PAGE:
Blease CR, Fernandez L, Bell SK, et al. BMJ Qual Saf. 2020;29:864–868.
Providing patients – particularly elderly, less educated, non-white, and non-English speaking patients – with access to their medical records via ‘open notes’ can improve engagement in care; however, these demographic groups are also less likely to take advantage of these e-tools. The authors summarize the preliminary evidence and propose steps to increasing use of open note portals among disadvantaged patients.
Williams S, Fiumara K, Kachalia A, et al. Jt Comm J Qual Saf. 2020;46:44-50.
A lack of closed-loop feedback systems has been identified as one contributor to underreporting of patient safety events. This paper describes one large academic medical center’s implementation of a Feedback to Reporter program in ambulatory care, which aimed to ensure feedback on safety reports is provided to reporting staff by managers. At baseline, 50% of staff who requested feedback ultimately received it; after three years, the rate of feedback to reporters had increased to 90%.
Pandya C, Clarke T, Scarsella E, et al. J Oncol Pract. 2019;15:e480-e489.
Care transitions and handoffs represent a vulnerable time for patients, as failure to communicate important clinical information may occur with the potential for harm. In this pre–post study, researchers found that implementation of an electronic health record tool designed to improve the handoff between oncology clinic and infusion nurses was associated with a reduction in medication errors, shorter average patient waiting time, and better communication between nurses.
Given BA. Semin Oncol Nurs. 2019;35:374-379.
Cancer patients often rely on family members or paid caregivers to assist with care maintenance at home, such as taking medications and mobility support. This review highlights common safety gaps in home cancer care. The authors suggest that nurses can help assess caregiver knowledge and provide education to address safety issues.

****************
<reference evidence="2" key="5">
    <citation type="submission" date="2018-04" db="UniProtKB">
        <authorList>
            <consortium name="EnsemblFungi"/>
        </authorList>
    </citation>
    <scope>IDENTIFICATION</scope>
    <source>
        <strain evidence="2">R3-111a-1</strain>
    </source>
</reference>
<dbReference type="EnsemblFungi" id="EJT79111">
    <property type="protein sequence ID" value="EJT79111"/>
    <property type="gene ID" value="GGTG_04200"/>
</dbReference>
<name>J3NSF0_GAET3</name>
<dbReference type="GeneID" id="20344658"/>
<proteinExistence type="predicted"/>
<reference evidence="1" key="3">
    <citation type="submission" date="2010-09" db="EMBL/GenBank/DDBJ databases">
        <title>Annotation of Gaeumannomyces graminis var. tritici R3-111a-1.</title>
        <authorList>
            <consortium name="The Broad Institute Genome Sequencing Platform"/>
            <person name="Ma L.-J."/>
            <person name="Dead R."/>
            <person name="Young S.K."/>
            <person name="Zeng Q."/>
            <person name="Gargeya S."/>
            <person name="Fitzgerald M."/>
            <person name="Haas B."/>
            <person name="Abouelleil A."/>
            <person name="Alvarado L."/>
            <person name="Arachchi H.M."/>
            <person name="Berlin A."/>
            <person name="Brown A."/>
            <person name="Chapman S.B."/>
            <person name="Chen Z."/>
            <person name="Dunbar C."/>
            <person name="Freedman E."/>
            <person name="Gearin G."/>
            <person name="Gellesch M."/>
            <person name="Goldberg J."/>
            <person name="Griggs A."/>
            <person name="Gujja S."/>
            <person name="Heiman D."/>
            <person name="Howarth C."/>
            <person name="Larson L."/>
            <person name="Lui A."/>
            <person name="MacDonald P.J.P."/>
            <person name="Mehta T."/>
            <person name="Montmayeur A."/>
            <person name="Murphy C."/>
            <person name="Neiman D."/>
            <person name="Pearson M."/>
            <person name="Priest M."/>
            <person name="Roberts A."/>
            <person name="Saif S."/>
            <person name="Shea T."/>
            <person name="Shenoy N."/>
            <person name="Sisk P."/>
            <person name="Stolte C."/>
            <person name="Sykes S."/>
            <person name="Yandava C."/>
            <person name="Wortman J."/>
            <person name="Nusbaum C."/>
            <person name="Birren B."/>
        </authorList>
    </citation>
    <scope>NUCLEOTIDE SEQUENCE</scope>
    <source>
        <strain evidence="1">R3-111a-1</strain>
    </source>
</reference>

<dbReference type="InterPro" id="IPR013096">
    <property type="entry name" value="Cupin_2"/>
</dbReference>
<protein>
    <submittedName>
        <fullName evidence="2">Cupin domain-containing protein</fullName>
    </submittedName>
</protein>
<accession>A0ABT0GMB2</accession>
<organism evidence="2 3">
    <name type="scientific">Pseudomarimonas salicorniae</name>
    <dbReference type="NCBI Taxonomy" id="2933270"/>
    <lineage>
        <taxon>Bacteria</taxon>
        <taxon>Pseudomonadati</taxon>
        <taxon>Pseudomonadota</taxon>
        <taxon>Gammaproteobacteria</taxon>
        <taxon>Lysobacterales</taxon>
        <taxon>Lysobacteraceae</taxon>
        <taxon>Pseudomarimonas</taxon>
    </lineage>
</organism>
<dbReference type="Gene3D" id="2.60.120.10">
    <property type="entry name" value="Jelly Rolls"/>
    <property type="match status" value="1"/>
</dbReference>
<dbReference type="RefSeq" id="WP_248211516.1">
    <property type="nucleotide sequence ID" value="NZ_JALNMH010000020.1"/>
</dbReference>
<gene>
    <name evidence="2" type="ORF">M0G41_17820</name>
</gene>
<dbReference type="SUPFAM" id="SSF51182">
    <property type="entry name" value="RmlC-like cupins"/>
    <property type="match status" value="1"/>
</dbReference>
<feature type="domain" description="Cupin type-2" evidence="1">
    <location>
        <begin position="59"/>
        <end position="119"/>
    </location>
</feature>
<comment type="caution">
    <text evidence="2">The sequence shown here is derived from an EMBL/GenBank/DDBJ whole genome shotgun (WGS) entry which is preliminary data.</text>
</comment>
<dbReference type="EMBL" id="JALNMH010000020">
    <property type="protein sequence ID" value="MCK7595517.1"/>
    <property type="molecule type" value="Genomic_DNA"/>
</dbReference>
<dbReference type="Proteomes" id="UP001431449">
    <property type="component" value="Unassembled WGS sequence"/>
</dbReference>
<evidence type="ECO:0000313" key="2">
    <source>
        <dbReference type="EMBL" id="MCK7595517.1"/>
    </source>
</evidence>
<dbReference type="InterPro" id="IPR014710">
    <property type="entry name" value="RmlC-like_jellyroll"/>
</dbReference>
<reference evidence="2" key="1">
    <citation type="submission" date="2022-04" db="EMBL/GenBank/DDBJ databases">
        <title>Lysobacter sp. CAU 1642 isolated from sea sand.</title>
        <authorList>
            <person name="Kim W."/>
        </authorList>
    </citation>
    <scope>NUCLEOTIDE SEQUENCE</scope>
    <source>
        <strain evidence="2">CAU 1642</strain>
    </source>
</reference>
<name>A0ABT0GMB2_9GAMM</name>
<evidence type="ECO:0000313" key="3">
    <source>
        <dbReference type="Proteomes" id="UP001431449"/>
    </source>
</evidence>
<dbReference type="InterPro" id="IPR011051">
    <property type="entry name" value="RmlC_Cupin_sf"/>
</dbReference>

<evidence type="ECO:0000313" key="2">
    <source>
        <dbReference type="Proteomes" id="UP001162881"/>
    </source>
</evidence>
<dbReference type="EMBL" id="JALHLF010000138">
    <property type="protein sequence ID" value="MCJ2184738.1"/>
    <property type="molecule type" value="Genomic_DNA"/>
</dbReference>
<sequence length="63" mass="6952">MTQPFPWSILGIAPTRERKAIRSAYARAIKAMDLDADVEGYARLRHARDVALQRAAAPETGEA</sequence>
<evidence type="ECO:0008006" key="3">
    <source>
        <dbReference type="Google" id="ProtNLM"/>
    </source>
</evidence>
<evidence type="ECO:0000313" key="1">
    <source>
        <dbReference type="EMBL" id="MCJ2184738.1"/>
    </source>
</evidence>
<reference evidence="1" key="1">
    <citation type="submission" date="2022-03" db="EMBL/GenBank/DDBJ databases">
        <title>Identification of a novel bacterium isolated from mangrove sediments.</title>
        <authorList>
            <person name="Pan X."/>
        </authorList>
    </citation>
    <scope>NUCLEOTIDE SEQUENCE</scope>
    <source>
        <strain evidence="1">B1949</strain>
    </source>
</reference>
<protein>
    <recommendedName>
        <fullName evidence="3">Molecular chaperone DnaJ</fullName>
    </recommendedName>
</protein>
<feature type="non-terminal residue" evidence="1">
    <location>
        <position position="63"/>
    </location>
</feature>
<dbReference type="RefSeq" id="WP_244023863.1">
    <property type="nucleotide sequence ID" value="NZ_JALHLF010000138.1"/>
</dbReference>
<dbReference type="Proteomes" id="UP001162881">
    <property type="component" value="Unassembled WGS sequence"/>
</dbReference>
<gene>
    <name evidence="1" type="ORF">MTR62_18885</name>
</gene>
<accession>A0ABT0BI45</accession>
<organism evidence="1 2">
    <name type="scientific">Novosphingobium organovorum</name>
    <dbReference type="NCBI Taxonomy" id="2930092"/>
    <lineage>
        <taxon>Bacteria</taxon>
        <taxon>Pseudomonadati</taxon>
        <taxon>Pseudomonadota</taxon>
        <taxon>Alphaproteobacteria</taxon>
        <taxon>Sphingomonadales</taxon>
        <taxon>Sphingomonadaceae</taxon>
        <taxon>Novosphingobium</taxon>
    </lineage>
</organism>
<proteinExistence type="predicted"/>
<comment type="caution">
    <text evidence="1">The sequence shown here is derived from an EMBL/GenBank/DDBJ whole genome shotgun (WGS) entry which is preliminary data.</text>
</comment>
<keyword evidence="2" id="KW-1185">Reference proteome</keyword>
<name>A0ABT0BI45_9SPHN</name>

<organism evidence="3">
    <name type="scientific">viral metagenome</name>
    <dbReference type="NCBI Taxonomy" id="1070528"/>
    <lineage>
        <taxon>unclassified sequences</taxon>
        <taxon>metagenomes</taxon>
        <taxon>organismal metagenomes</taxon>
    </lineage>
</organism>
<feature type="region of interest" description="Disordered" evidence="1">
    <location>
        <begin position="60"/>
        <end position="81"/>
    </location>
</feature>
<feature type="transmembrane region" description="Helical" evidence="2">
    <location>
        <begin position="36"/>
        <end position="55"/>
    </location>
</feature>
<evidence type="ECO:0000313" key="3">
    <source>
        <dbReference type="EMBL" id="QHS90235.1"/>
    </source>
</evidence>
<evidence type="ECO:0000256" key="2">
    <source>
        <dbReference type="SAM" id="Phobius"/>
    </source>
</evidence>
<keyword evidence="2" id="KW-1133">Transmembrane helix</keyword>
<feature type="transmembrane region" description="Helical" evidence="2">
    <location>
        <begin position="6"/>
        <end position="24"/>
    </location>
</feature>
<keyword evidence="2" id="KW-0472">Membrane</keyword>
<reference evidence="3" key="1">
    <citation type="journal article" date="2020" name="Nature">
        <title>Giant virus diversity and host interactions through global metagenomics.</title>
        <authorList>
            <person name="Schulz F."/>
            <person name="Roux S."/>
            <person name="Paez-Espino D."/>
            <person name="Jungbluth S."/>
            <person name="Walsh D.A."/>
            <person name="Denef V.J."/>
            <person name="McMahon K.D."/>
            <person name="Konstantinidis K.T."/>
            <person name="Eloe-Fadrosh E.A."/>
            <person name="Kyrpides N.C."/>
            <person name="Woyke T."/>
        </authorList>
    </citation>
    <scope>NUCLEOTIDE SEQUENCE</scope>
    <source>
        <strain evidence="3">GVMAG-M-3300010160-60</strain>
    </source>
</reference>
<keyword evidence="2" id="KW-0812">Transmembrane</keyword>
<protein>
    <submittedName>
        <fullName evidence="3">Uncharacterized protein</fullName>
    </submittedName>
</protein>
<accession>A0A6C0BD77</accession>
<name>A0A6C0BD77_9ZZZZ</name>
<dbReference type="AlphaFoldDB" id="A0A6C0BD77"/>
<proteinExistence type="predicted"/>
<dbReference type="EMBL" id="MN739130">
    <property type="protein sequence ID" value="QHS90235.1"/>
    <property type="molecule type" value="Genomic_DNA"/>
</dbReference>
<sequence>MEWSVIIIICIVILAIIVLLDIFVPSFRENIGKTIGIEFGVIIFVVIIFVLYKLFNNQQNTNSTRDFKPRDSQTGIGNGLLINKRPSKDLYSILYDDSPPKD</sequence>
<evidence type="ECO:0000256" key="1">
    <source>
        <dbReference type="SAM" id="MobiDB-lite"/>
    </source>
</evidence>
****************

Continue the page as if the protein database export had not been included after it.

Arbaje AI, Hughes A, Werner N, et al. BMJ Qual Saf. 2019;28:111-120.
Patients are at risk for adverse events after they transition from hospital to home. This direct observation and interview study identified significant concerns related to care transitions from hospital to home health care among patients discharged from the hospital. The study team found instances of missing and erroneous information. Information also had to be gleaned from multiple sources, and too much information could cause confusion and interfere with home health care. The authors recommend redesigning the care transition process from hospital to home health care providers in order to promote safety.
Anthony M. Home Healthc Now. 2018;36:69-70.
Home healthcare is an increasingly viable option for patients who requires the complex care skills of caregivers. This commentary discusses the Caregiver Advise, Record, Enable (CARE) Act as a policy lever to ensure family caregivers have the training they need to provide safe care.